Tomorrow's seminar will be BYOL: Bring Your Own Lunch. We haven't gotten our catering set up for the new quarter. Hopefully we will have some small snacks/salad/drinks provided.
-Philip On Sun, Jan 6, 2019 at 4:11 PM Philip Garrison <phili...@cs.washington.edu> wrote: > Please join us Tuesday at noon in *CSE 203* for the first Change talk of > the quarter with Dominic Widdows of Grab. > > *Who:* Dominic Widdows > *What:* Southeast Asia, NLP, and Grab > *When:* Tuesday, Jan 8, 12-1pm > *Where:* CSE 203 > > *Abstract* > Grab has become the leading transportation company, and increasingly > technology platform, throughout Southeast Asia. We have unique challenges > and opportunities with language understanding and interfaces. Grab needs to > support a bigger range of languages than any of the comparable ridehailing > companies, and Southeast Asian languages are much less well-resourced than > other world languages that have far fewer speakers. At the same time, we > have large amounts of text through reviews, customer service, and chat, and > some of the unsupervised learning techniques currently at the forefront of > Natural Language Processing and Artificial Intelligence are well-placed to > make use of these texts to enhance our language understanding capabilities. > Long-term dreams include a seamless way to interact with Grab’s products as > if you’re talking to a very knowledgeable concierge. Interim steps include > understanding customer service inquiries, translation, and various kinds of > sentiment analysis. This talk will be a very brief introduction to the > language landscape, NLP techniques, and how we can use them. > > *About the speaker* > From a background in differential geometry, Dominic started work in NLP in > 2001, developing vector space models for language representation and > reasoning back when this was still an esoteric and obscure avenue of > research. He’s best known in this field for the book Geometry and Meaning, > the use of quantum logic to represent search queries and word meanings, and > the SemanticVectors package, which has been building word embedding models > since 2007 and is freely available on GitHub for anyone to play with. He’s > worked on NLP, machine learning, information extraction, and transportation > logistics at Google and Microsoft, before joining Grab in 2016, hoping to > contribute in some of the world’s most exciting and challenging places > _______________________________________________ > change mailing list > firstname.lastname@example.org > https://changemm.cs.washington.edu/mailman/listinfo/change >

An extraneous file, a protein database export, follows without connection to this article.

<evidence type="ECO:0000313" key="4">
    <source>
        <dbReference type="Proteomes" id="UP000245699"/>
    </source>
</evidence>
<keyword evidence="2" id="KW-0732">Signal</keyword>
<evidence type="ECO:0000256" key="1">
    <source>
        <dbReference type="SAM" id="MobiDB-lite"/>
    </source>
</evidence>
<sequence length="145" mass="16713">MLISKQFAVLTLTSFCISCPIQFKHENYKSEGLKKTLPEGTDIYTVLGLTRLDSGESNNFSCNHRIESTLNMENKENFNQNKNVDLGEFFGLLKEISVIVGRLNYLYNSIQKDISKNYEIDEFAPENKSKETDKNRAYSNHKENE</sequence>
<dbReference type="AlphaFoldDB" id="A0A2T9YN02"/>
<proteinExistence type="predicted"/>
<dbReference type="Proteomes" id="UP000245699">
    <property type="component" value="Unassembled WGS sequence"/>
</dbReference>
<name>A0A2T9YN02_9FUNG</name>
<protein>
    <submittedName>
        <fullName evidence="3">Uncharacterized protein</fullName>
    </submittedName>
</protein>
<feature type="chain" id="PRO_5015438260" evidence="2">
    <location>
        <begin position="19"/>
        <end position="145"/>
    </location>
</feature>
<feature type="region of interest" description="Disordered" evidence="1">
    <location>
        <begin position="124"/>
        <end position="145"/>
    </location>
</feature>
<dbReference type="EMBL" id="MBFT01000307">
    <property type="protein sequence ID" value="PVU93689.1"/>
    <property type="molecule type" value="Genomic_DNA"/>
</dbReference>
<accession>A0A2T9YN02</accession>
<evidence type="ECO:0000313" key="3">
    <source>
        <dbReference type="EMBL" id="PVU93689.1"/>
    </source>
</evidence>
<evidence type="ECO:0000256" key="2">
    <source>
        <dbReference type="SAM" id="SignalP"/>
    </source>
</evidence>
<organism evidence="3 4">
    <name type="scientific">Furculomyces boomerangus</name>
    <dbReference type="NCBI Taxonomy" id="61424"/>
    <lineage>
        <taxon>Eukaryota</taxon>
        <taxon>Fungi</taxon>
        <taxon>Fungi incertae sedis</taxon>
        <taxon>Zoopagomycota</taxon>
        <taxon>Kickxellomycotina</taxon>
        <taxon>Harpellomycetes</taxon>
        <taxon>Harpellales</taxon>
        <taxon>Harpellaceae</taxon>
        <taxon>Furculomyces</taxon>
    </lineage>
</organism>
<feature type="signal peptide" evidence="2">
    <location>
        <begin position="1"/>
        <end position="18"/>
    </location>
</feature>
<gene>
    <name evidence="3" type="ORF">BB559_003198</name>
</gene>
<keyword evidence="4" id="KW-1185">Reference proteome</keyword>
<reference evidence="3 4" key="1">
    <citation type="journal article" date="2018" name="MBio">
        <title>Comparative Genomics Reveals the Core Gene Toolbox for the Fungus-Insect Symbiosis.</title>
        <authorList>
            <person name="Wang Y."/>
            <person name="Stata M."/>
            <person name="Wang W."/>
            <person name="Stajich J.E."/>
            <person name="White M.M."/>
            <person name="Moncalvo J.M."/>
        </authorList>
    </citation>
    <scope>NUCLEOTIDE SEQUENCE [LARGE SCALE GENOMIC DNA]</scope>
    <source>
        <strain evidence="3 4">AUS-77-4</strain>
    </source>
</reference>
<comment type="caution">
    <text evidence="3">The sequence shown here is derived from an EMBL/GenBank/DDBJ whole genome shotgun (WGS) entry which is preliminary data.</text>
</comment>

_______________________________________________ change mailing list email@example.com https://changemm.cs.washington.edu/mailman/listinfo/change